So please explain to me, how in 3 years, they had gone from a several thousand person membership, DOWN to only 1000 max? Sure, I understand that factions were still warring with each other (especially the Northern Alliance and the Taliban), but history has shown numerous times in Afghanistan, that loyalties are very fragile, and tribal groups will tend to side with the stronger factions. So if the Taliban were strong enough to take over half the country at least, it would mean they would have been the strongest faction within the country, hence, they would have more people siding with them. So tell me again, how would they only have 1000 max members within 3 years of their creation, and taking over of the country?



posted on Mar, 21 2011 @ 11:28 PM
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reply to post by TerribleTeam2
 


You didn't read my post correctly. I was referring to the said numbers of Al-Qaida at that time (Numbers were said to be 250-1000 in 2001). Not the Taliban. The Taliban has more than even the numbers you are currently quoting at the time. I could have made this more clear but I was responding to a previous members post. I think you also meant in regards to the checkpoint. That the Taliban set up their own checkpoint, in which they allowed the drivers to pass through without paying the rediculous tolls. They then proceeded to clear the other checkpoints, where the drivers were basically forced at gun point to pay up to proceed on (These checkpoints at that time were not under Taliban control, but by former Mujahideen fighters under their commanders orders).

It was crippling the industry at that time. The Taliban was praised for clearing these checkpoints.

edit on 21-3-2011 by Amdusias because: (no reason given)

edit on 21-3-2011 by Amdusias because: (no reason given)



posted on Mar, 21 2011 @ 11:52 PM
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reply to post by Amdusias
 


My bad, wasn't paying attention.

And as for the checkpoints, correct, they cleared a 2 mile stretch in 1 day, from the checkpoint that they had set up. And that's what set them down the path of taking so much of the country. But again, they did take money paid by the drivers, for allowing them to pass. But thats semantics at the end of the day. Because at the end of the day, the money they paid to the Taliban was a hell of alot less than what they were paying the other Militia's.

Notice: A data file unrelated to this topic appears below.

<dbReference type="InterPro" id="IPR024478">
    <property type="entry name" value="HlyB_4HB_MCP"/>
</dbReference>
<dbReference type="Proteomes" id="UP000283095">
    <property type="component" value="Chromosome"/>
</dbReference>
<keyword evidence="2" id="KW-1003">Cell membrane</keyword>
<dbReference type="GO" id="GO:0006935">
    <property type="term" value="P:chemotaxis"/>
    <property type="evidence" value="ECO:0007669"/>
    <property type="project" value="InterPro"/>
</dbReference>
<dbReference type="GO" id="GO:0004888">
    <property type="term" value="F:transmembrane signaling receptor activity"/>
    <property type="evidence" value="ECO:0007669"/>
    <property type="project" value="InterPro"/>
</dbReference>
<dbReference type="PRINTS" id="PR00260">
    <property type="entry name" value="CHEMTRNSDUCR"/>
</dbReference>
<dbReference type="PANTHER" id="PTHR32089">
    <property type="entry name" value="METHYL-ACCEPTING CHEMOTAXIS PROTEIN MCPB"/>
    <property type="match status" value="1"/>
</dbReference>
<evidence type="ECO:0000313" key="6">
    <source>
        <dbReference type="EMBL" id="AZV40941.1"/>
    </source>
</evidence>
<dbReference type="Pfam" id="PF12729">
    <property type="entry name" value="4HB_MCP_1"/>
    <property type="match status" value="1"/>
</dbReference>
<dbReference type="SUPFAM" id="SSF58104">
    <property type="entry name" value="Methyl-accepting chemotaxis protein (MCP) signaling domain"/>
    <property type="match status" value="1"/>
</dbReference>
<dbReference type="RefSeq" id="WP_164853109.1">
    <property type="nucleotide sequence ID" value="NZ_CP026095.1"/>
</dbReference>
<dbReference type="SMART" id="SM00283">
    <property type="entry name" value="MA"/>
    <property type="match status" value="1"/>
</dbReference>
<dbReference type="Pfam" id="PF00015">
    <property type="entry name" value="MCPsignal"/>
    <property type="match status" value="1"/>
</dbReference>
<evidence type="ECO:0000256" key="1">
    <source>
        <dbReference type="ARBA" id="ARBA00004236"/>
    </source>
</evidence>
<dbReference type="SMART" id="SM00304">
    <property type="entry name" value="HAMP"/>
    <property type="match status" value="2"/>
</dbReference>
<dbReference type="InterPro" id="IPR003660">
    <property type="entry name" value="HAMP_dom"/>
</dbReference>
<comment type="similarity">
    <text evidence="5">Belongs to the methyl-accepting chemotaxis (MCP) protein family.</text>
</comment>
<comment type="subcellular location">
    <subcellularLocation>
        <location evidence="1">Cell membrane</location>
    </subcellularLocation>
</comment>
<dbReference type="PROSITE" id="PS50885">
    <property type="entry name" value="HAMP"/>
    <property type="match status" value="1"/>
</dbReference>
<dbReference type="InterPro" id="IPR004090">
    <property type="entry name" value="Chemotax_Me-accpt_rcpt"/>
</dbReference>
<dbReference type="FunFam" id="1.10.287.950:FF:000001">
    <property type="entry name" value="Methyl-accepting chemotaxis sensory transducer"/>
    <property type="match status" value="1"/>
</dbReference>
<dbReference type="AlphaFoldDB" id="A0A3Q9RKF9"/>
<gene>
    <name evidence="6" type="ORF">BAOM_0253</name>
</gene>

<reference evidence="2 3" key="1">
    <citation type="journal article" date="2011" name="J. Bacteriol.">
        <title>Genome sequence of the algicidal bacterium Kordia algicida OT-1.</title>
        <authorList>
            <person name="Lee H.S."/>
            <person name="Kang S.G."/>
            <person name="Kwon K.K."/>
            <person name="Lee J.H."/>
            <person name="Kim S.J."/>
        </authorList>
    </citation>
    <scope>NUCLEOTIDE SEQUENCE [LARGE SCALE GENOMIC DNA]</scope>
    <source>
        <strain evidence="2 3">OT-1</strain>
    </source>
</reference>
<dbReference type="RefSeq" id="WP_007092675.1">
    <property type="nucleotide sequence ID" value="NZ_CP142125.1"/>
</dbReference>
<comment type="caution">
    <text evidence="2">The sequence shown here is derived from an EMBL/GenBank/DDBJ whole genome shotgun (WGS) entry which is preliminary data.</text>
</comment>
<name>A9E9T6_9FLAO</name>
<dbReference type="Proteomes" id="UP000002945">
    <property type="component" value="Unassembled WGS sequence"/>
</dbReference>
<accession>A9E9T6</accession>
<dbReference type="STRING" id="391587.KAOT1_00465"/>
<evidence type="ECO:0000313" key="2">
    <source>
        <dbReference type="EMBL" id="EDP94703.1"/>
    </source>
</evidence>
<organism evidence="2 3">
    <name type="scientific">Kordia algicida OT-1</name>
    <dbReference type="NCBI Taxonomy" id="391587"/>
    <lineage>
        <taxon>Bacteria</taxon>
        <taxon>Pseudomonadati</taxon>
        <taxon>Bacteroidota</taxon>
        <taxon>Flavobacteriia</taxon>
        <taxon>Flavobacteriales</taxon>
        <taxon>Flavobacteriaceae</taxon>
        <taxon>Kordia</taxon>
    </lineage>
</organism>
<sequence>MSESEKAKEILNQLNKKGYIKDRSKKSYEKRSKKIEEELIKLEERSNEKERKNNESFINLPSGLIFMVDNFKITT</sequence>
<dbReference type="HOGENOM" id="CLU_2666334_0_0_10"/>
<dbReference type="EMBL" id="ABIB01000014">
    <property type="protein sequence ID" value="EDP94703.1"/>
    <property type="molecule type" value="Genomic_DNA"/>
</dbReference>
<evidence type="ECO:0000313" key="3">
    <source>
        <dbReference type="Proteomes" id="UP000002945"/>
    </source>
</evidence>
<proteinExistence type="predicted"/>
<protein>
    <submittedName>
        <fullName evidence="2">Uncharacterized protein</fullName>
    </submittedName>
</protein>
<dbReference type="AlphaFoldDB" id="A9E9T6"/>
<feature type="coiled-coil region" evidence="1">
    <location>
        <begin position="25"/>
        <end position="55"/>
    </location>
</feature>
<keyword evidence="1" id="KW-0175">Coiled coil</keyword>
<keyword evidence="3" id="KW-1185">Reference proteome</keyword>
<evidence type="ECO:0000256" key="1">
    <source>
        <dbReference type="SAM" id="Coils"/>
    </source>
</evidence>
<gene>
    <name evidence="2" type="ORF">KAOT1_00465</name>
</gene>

Again, my bad for not paying attention.



posted on Mar, 22 2011 @ 12:04 AM
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Originally posted by Dimitri Dzengalshlevi
reply to post by Amdusias
 


Who the hell is Mullah Omar?

I thought the coalition officially went to Afghanistan with their enemy commanders being Osama bin-Ladin and Al Zwahiri.






Mullah Omar was the head of the Afghan Government when he acknowledged Osama bin-Ladin and his crowd were in Afghanistan training to go out into the world and do bad things. He became famous for saying he was powerless to reign in Osama because he was Mullah Omar's guest and as a good muslim host he could not control or evict his guest.

We solve that problem and sent them both on the run but unfortuantely we did not capture either one of these men.



posted on Mar, 22 2011 @ 12:09 AM
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anyone wondering who the putz was omar,


get out more.

i still don't by the bs of kill pics with civi's.

i suggest a trolling going on.

it just occurred to me how these idiots get away with posting some of the crap i see here and i get slapped for responding to that crap.

i will make a thread.




edit on 22-3-2011 by fooks because: (no reason given)



posted on Mar, 22 2011 @ 12:26 AM
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edit on 22-3-2011 by aboutface because: (no reason given)